History of Djibouti
History of Djibouti
The history of Djibouti goes back thousands of years to a
time when populations in the area traded hides and skins for the perfumes and
spices of ancient Egypt, India and China. Through close contacts with the adjacent
Arabian Peninsula for more than 1,000 years, the Somali and
Afar ethnic groups in the region became among the first populations on the continent
to embrace Islam.
Place Menelik in Djibouti City in 1905.
From 1862 to 1894, the land on the north side of the Gulf of Tadjoura was called Obock, and was ruled by Somali Sultans. France first gained a foothold in the region through various treaties signed between 1883 and 1887. In 1894, Léonce Lagarde established a permanent French administration in the city of Djibouti and named the region French Somaliland (Côte française des Somalis). It lasted from 1896 until 1967, when it was renamed the French Territory of the Afars and the Issas.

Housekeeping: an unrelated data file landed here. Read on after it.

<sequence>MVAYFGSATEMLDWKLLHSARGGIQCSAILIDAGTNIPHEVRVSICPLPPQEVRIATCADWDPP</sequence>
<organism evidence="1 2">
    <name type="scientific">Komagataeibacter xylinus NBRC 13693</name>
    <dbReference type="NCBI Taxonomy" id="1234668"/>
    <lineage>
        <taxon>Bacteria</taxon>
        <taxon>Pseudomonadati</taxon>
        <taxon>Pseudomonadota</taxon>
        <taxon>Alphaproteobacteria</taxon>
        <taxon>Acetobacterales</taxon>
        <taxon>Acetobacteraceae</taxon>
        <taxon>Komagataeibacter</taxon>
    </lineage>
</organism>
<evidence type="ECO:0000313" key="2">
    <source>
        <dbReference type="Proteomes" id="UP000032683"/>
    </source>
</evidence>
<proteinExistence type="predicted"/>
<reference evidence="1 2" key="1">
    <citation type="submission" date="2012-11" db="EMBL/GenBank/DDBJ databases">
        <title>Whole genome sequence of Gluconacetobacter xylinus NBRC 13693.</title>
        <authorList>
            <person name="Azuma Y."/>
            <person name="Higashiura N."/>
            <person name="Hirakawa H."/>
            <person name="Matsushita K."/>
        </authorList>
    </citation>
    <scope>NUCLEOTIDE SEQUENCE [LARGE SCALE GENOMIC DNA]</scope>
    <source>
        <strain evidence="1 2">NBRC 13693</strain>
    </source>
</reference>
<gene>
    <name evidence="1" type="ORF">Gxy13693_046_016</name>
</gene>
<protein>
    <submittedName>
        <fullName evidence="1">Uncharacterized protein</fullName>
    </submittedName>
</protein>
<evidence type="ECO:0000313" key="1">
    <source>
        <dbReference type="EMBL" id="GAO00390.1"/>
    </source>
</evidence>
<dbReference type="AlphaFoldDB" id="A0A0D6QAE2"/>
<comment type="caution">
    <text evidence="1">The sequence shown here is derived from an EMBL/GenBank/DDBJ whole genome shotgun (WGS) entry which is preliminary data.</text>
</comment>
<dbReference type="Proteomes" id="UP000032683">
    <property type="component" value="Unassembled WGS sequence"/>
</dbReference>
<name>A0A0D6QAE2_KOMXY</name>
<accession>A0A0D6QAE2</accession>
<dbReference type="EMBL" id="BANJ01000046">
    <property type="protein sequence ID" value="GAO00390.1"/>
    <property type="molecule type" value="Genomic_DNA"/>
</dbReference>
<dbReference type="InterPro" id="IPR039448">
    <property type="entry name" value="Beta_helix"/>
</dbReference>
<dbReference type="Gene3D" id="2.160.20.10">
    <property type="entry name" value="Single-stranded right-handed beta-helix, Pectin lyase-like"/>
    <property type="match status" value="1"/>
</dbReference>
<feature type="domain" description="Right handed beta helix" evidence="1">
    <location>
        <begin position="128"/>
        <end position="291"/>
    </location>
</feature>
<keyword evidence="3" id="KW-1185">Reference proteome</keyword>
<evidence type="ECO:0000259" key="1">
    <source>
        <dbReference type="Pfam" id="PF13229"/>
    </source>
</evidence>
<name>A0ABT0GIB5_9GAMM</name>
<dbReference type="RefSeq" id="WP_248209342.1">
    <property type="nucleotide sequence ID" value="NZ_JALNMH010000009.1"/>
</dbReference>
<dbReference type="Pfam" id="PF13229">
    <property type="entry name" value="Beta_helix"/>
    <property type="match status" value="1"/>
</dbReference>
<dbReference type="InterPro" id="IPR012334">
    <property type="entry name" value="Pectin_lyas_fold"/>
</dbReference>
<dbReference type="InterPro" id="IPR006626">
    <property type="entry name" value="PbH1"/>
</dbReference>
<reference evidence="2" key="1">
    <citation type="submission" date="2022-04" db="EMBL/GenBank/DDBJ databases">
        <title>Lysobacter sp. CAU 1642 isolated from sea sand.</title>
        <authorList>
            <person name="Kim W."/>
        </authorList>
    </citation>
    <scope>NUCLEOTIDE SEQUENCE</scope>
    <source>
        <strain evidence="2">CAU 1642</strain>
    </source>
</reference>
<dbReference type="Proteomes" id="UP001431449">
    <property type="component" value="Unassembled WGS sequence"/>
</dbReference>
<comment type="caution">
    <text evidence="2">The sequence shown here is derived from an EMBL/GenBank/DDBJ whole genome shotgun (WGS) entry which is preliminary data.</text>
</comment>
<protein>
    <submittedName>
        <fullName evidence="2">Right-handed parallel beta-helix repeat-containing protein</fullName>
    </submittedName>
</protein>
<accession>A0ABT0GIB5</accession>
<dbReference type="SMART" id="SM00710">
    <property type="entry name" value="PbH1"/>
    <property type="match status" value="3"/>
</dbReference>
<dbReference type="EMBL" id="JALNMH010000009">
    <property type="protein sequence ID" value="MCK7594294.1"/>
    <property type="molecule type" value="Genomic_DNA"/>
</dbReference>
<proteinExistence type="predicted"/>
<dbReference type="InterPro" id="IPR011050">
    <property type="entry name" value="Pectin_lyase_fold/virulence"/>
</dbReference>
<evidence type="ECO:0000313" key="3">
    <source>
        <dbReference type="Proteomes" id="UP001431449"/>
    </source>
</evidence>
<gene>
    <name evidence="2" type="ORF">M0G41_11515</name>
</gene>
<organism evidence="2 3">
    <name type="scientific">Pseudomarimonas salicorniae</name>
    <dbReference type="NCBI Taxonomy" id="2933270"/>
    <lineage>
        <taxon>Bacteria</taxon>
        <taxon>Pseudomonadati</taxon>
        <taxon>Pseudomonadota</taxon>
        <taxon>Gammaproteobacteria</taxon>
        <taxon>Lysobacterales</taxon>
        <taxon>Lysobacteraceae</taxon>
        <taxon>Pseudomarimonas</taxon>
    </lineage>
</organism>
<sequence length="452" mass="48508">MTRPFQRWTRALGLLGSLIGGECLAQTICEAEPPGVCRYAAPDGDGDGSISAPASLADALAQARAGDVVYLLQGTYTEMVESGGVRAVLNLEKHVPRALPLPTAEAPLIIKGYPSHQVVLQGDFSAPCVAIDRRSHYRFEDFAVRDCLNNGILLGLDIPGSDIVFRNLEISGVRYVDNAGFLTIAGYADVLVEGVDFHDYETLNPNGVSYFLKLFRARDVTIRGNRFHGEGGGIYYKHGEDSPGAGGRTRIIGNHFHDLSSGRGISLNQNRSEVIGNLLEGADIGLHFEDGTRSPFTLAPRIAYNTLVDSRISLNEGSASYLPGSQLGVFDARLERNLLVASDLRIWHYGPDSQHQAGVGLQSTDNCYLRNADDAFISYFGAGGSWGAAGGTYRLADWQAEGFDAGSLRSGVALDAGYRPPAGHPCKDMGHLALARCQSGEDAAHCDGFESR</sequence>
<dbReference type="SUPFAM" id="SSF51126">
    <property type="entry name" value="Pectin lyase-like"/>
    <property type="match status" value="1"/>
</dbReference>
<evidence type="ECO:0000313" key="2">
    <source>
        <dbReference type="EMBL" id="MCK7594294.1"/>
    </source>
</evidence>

In 1958, on the eve of neighboring Somalia's independence in 1960, a referendum was held in Djibouti to decide whether or not to join the Somali Republic or to remain with France. The referendum turned out in favour of a continued association with France, partly due to a combined yes vote by the sizable Afar ethnic group and resident Europeans. There was also widespread vote rigging, with the French expelling thousands of Somalis before the referendum reached the polls. The majority of those who voted no were Somalis who were strongly in favour of joining a united Somalia as had been proposed by Mahmoud Harbi, Vice President of the Government Council. Harbi was killed in a plane crash two years later. Djibouti finally gained its independence from France in 1977 and Hassan Gouled Aptidon, a French-groomed Somali who campaigned for a yes vote in the referendum of 1958, eventually wound up as the nation's first president (1977–1991).
Djibouti is a Somali, Afar and Muslim country, which regularly takes part in Islamic affairs. It is also a member of the Arab League, as well as the African Union and the Intergovernmental Authority on Development (IGAD).